Now in its 15th year, Design Indaba Emerging Creatives is a developmental support programme that invites submissions from across South Africa with the aim of unearthing rising design talent. Held annually and supported by the Department of Arts and Culture, the programme has helped launch the careers of many now-celebrated designers.
The exhibition of work by up-and-coming creatives is always a must-see feature of the Festival. If you missed this showcase at the Artscape Theatre Centre in February, you can 'meet' the entire class of 2020 via the Design Indaba website
. One of this year's talents is Morena Moletsane, a Gauteng-based illustrator who pairs technical prowess with a passion for African short stories.
Morena Moletsane, a Gauteng-based illustrator.
Moletsane talks to us about the significance of youth month and why he believes the pandemic has levelled the playing field for all industries.
Tell us a bit about yourself and your background.
My grandfather was the art initiator in the family and most of our family art interests started from there. My siblings are gifted in communications, TV presenting, radio and writing respectively. I had grappled with finding the fitting career path as I was a lot more visual. Spending time with my late grandfather as a child and being part of a family of communicators made it fitting for me to pursue an education in graphic design majoring in multimedia design.
With my design background, I'm diving deeper into finding ways of communicating visuals, through illustration and animation, trying to communicate African concepts with a more digital medium. My current work sees me being part of a digital marketing agency where I work on and maintain brand identity and come up with innovative visuals. My passion is also in apparel and street culture, that inspired me to initiate an upcoming brand @borotho_za
to better explore African concepts and ideas.
What are some of the highlights in your career so far?
- Working on the South African movie, Catching Feelings, which premiered at the LA Film Festival in 2018 and is a Netflix original movie (I was part of creating the intro sequence that was a narration by the lead character).
- Having worked on an e.tv show called Next of Next Week Season 3. This 6 episode show aired on e.tv in 2018. I established the show's intro and creative. (Season 5 is in post-production and I have been involved once again with the creative to establish an intro that displays the backdrop of Soweto, as that is where the plot of the show is.
- Exhibiting and being considered as a Design Indaba Emerging Creative for 2020.
- Having the opportunity to create an illustrative packaging for Nestle Ricoffy. The design has been considered as Top 3 out of many entries and is pending approval as final design for the limited edition illustrative packaging in August 2020.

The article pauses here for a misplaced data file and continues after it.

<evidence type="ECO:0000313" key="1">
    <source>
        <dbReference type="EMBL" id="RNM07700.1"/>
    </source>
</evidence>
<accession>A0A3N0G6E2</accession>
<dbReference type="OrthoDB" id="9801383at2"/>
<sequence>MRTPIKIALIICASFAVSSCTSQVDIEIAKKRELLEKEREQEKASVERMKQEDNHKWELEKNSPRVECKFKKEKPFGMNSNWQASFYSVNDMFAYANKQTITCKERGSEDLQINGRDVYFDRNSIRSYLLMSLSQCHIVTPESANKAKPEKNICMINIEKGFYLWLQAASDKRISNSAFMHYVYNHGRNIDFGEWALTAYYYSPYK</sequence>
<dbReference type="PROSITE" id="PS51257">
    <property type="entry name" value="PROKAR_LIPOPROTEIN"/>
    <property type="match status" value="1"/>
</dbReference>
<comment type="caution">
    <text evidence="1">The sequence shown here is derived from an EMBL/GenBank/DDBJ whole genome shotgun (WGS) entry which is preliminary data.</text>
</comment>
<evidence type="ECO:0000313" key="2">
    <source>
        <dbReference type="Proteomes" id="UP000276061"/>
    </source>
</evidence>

- Handling social media creative for brands such as the SAMA's, DStv and ZamBuck.
What aspects of your field are you most passionate about?
I am currently really invested in Borotho, which is my personal brand. The street apparel is what I am dreaming about at the moment. I see great possibility for this brand to find its roots in South African fashion and street culture. Working in film is also a great passion as I am a film enthusiast.
What do you think the industry can improve on and how can young creatives help bring this change about?
The industry can improve by allowing for more upcoming creatives and artists to get involved with these bigger brands. Nowadays to get a commission with a big organisation requires one to have great PR or relationship. A great example would be Karabo Poppy. Her work has been outstanding. She has led the industry from an illustrative and design point of view. However, it would be great for the market to open up a bit more. My call is for brands to be less conservative. It would be great to see an array of talents popping up throughout the course of a year. It has been happening but I believe there's an untapped skill in South Africa.
The Covid-19 crisis is likely to have a significant impact on the opportunities available for professional development for young South Africans. Do you have any words of encouragement?
More than anything I believe the pandemic has levelled the playing field for industries. Going into lockdown created a time for people to be innovative. I believe the key to conquering is in being able to master yourself. That's what lockdown has taught me – to be disciplined in the comfort of my home. Many times we think the only way to being productive people or being successful in making an income is by working at an office and being monitored.
The lockdown and Covid-19 made me realise that it is possible to craft your own brand at your personal desk. Investing in the internet can be a launchpad to where you want to go. Just get with the times, especially with all things concerning digital. I also believe that with the internet, South Africa isn't our only market. I realised this working with a couple of concept artists at Diprente Films. One of them being @tako_universe
. He established some clients from America and had several requests from people who sought some of his skills.
What to you is the significance of Youth Month in 2020?
This serves as a reminder to the privileges we have today as young South Africans. It's a reminder that my time should be used effectively as a youth. That I'm living with certain privileges that my parents didn't experience because I need to serve a greater purpose with my skills and efforts. Other than that, youth month is also a reminder that I need to challenge the norms in South Africa and cherish the fact that I don't have any wrinkles on my face at the moment.
Words you live by?
Everything is God-given. I'm breathing for a reason...Follow Moletsane on Twitter and Instagram as well as his brand, Borotho on Instagram.For more:www.designindaba.com